Snowden's Russian asylum extended

Speaking at the World Economic Forum, Russian Head of Foreign Affairs Alexy Pushkov announced that whistleblower Edward Snowden's asylum would be extended at the end of the year, and that Russia would not deport him to the USA.

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  1. hallam says:

    I don't think there is any sign of that right now. They only just got finished prosecuting Thomas Drake for going through channels like DiFi and co claim Snowden should have done.

    Obama owes the NSA and CIA for getting him out of Iraq without a major embarrassment or loss of face and he needs them to get out of Afghanistan. His successor is not going to be beholden to them in the same way.

    The key reform needed is to remove the military from the NSA. It should become a civilian-run agency like the CIA is. If the NSA was being competently run, there would have been no need to create half the powerpoints in the first place. Most show signs of being written by officers chasing promotion.

    A major has to make colonel and a colonel general by a particular age. So there is a constant pressure to deliver the goods. Which means helping their senior officer get their promotion on schedule. So they boast about capabilities that quite possibly don't exist.

    The bigger problem is that the generals panic when they are out of their comfort zone. Which is usually when we are talking about my stuff which is cyber. I don't hold a security clearance but I get invited to events run by MIT and Harvard from time to time, usually about two years after the previous time which is how long it takes them to get over what I said last time. It does not take the military types much provocation to have them calling for martial law if they are pushed out of their comfort zone.

    Military people have to be trained to kill people on order. Which means they go through life with a damaged moral compass. I don't think we can or should trust such people with the power of the NSA. In particular, I think the US military still has too many generals and colonels of the type whose understanding of protecting the constitution would lead them to stage a coup to prevent takeover by progressives. They did it in Latin America during the 1970s, why not at home?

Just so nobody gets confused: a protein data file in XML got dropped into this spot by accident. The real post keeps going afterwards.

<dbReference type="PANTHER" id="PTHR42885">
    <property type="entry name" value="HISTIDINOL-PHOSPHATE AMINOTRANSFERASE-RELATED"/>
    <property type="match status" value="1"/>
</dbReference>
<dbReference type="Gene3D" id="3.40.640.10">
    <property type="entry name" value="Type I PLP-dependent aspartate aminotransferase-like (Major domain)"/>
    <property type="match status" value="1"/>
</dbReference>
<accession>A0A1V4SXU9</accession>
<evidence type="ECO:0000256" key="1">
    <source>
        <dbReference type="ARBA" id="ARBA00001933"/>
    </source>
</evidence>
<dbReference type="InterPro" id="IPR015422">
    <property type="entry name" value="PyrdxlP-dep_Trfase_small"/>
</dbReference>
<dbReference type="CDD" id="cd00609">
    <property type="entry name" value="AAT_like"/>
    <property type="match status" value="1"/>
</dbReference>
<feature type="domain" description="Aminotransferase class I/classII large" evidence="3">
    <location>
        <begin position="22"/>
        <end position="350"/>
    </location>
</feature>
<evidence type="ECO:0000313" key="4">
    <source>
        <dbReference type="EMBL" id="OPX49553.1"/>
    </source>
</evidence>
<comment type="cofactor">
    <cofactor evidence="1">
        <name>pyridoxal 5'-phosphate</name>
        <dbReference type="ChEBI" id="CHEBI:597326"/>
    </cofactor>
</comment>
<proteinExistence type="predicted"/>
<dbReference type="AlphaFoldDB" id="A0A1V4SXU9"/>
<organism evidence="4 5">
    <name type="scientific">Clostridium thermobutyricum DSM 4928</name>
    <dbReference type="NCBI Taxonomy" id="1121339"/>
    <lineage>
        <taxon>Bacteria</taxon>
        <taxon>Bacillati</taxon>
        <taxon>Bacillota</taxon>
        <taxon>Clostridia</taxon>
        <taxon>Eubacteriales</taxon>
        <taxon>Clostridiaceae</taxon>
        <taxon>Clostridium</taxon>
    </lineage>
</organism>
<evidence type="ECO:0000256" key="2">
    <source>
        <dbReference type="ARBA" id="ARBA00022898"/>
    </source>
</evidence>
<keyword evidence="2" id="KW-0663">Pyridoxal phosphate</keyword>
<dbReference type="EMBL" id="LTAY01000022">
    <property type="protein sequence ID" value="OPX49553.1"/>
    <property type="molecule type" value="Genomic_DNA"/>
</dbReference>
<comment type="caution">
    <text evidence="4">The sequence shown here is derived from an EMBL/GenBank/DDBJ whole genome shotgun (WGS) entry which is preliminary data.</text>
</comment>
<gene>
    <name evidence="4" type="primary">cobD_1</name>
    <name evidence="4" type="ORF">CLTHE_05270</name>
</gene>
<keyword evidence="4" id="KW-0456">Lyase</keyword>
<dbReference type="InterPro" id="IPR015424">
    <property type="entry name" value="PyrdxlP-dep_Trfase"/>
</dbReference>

2. o_0 I know some people who would vehemently disagree with this.

  3. I don't buy that for one second. To think that someone in the highest echelons of the NSA is telling Obama that he owes them anything, or that Obama had a list of changes he would've made if only those NSA guys hadn't been so durned helpful down at the grocery store is ridiculous. You know, because the CIA and NSA have been so great at keeping the embarrassment down to a minimum.

    This one time on a road trip I took a dump off of a bridge, so there's that.

    I have typed "fuck you" so many times in the past that muscle memory can easily handle that phrase to the point that it's typed before I've thought about it. I was able to consider it this time and I'll skip it in light of your knowing Generals Grant, Lee, and Cleburne. Also, you were making a point by throwing around some rhetoric, and I get that. But that's one dumbass statement. Maybe better to advance the thought that military leadership sees the world in a different light because of how they have been trained, and therefore their leadership might place stability ahead of civil rights. But to suggest that military leadership was on the brink of attempting a coup at the election of Obama (considering his being painted as a progressive liberal by whoever), or that because it was done under some shadowy, CIA-run endeavor outside the US and therefore it makes sense to do it here, is absurd.

  4. Awww, honey, you'll see. One of these old days, you'll exit the ivory tower, perhaps even obtain a real job where you...you know, have to do stuff to get food. Don't be askeered, little feller. Most places, the boss doesn't wear the shiny brass. But you should ask if they did, in case they might have had their moral compass de-calibrated at some point in the past. and you can then select other employment opportunities if necessary. I do not recommend anything directly involving agriculture or food services, though. It involves many, many things that used to be alive but aren't now. The existential crisis might be a little rough for a newb. Surprisingly, I will also not suggest federal employment, because even though the production quotas tend to be lower and time for various seminars and presentations high - and you would certainly be afforded the opportunity to learn all about contractors, veterans get certain hiring preferences. So, you know. Again, not ideal. I know the philosopher's quill might seem a strong draw, but it tends not to pay very well, and you would end up chewing on your thoughts more than actual sustenance.

    I'm thinking ...retail. Or perhaps a live customer service desk. I know, I know! All those unwashed masses! And they....want you to do things for them! But look at it this way - it'll be great training for that Great American Novel lurking in the back of your head. The exchange of symbolic food for stuff, and stuff they want to return for symbolic food. Really, a great opportunity to watch human motivations in action, day after day after day and year upon year. No politicians, not an ivory tower within viewing distance as a rule. You'll learn not to tell them about your irrelevant degrees pretty quickly. Trust your co-workers. They will guide you. Just...get out there and go for it, baby! The world is your....(aw, dayam. You probably hate oysters. Some morally depraved soul has murdered them, too.)

    Well. Just do your best. But don't stay in the tower! It's not good to never let your feet touch the ground.

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